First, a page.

Understanding foreign currency accounts | The Daily Star
12:00 AM, February 12, 2019 / LAST MODIFIED: 12:00 AM, February 12, 2019

Banking tips

Understanding foreign currency accounts

As Bangladeshi residents and citizens, we are often in requirement of foreign currency for travel and to remit outside of our country. The more we become global, the more is the necessity of dealing with foreign currency and Foreign Currency (FC) account. Now, an FC account has to conform to the regulations of Bangladesh Bank (BB). BB prescribes quite a few kinds of FC accounts. Chapter 13 of the Foreign Exchange Transactions (GFET) 2018, Vol 1 expands on it.

Any branch of a bank which has an authorised dealer license can open an FC account for its eligible customers. These accounts can be maintained in Pound Sterling, US Dollar, Euro or Japanese Yen. Firstly, we will discuss about an FC account maintained by non-resident Bangladeshis or NRBs. This FC account can only receive foreign currency through inward remittance and withdrawal from it will be in cash in BDT. The FC fund in the account can be remitted in foreign currency outside the country. Funds sent by other wage earners, foreign currency notes, FC drafts, can be credited into these accounts, provided they are of value of US 5,000 dollars or equivalent. Any amount exceeding that need to be accompanied by an FMJ declaration form. Any payment to a resident Bangladeshi in foreign currency from this account is prohibited. The individual's bank can also issue cheque book and debit card against this FC account. Interested parties can maintain foreign currency in the form of Fixed Deposit, called Non-Resident Foreign Currency Deposit (NFCD) account. As the name suggests, these accounts can earn interest.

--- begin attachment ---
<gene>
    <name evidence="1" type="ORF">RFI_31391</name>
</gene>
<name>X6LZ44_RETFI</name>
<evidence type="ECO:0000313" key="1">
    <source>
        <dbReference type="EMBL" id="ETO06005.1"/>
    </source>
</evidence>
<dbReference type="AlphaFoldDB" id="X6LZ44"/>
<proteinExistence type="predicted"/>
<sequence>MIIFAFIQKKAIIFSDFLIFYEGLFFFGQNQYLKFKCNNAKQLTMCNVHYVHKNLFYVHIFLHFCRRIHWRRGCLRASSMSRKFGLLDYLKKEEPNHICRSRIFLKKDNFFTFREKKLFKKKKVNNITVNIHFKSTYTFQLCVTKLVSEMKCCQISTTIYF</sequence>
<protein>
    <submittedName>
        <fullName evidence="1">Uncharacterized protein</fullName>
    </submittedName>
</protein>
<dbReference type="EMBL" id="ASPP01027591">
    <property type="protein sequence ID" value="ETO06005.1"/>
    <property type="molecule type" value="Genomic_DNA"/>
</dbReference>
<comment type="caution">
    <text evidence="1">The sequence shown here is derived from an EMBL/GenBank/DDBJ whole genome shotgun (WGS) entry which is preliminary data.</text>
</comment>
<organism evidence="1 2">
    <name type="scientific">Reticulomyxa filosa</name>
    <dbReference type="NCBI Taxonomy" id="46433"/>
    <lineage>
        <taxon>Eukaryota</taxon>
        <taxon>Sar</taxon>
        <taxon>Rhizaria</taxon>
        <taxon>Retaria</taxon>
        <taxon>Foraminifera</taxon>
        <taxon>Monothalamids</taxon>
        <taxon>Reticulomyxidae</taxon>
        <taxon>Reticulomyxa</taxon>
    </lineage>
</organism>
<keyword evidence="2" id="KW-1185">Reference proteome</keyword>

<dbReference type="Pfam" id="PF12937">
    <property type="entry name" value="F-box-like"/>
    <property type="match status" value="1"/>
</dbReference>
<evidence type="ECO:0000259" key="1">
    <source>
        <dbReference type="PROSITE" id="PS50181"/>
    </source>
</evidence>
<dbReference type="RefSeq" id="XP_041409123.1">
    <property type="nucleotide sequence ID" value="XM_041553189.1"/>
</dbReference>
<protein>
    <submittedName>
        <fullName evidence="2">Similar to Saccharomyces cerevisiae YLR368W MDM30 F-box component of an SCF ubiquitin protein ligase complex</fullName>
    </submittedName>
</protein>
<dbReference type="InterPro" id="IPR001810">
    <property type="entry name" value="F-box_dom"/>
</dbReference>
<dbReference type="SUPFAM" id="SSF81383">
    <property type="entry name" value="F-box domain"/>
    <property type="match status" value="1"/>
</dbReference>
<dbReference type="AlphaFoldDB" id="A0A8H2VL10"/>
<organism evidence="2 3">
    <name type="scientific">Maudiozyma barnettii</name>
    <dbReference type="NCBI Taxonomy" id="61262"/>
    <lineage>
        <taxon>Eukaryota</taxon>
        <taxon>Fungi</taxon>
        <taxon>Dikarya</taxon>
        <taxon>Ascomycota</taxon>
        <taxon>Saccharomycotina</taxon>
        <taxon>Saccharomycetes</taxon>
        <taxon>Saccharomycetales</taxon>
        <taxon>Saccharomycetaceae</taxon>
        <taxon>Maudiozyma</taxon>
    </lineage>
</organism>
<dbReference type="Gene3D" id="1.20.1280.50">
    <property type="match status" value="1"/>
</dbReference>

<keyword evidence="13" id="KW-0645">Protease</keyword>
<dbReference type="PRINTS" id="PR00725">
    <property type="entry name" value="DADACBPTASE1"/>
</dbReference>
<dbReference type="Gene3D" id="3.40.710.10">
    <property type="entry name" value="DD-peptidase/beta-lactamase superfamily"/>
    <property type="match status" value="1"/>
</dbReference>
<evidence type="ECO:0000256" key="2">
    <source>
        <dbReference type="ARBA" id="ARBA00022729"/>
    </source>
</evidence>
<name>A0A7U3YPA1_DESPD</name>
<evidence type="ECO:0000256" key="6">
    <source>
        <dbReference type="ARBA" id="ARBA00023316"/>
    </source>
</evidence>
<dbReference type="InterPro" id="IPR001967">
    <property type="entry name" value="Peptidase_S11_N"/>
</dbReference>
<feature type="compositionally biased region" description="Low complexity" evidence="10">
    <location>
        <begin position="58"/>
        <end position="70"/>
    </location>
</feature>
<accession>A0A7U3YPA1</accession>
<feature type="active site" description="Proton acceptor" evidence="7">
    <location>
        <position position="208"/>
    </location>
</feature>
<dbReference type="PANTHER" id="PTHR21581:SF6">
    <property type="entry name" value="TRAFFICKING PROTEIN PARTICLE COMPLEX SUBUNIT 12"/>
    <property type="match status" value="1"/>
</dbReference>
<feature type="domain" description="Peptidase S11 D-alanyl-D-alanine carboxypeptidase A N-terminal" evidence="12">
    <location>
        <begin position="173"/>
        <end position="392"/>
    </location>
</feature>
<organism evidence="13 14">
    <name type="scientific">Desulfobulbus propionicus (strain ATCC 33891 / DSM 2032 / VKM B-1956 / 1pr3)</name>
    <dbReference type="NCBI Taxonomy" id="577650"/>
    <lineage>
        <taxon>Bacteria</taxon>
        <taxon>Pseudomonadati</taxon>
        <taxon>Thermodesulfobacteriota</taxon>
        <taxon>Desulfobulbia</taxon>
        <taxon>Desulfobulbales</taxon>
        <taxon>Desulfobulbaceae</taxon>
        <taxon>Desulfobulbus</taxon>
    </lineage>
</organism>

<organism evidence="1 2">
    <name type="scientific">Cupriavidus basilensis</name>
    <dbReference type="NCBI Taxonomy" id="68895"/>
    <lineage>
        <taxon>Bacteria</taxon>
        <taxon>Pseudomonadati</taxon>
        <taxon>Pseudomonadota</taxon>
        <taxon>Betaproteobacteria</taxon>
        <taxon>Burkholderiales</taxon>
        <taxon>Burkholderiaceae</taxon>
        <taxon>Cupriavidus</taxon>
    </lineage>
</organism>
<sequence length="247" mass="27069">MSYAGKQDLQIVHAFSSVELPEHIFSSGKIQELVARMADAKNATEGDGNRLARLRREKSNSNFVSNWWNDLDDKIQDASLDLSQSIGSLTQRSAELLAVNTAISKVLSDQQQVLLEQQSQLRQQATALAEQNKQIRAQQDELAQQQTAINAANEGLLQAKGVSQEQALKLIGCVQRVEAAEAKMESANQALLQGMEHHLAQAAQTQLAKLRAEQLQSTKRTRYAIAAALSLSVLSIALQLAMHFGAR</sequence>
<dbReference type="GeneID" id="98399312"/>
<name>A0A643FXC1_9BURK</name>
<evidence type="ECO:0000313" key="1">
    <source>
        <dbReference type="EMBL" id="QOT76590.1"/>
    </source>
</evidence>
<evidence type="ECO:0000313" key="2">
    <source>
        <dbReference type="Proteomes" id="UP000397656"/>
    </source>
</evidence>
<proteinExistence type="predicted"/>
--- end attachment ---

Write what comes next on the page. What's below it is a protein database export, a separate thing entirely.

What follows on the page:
FC accounts can be also maintained by Bangladeshi nationals working in foreign/international organisations, provided their salaries are paid in foreign currency. For normal withdrawal, it will be in the form of BDT, however, expenses for travel, children's education and treatment abroad can be met from this account. Consultancy fees or honorarium in foreign exchange can be fed into this account.

Bangladeshis can also open with their AD an RFCD (Resident Foreign Currency Deposit) account. This account can be opened with the residual sum brought in from a travel abroad. The maximum amount is US 5000 dollars, and any amount exceeding that has to be declared in FMJ Form. These accounts may be opened in US Dollar, Pound Sterling, Euro, or Japanese Yen. Funds therein are freely remittable. Also possible are foreign currency endorsement against travel. While opening this account, the individual has to declare that the FC is not a receipt against export of goods or services from Bangladesh, and not a commission due from abroad, arising from business deal in Bangladesh. The bank can also issue debit card against an RFCD account.

I often come across suggestions on how to remit abroad proceeds from selling properties. The remittance of these funds is only allowed by seeking permission from Bangladesh Bank. Interested parties have to request for permission through their bank. Only their bank can officiate on their behalf for seeking this permission. Individuals cannot directly approach Bangladesh Bank. The application, which will be processed by the individual's bank, can illustrate on the need to remit the fund and reasons why the property was sold off. One of the reasons could be migration to another country, and therefore, vacating the rights to the property.

For our inquisitive readers, I would like to invite them to know about these regulations in detail from their banker or the following website.


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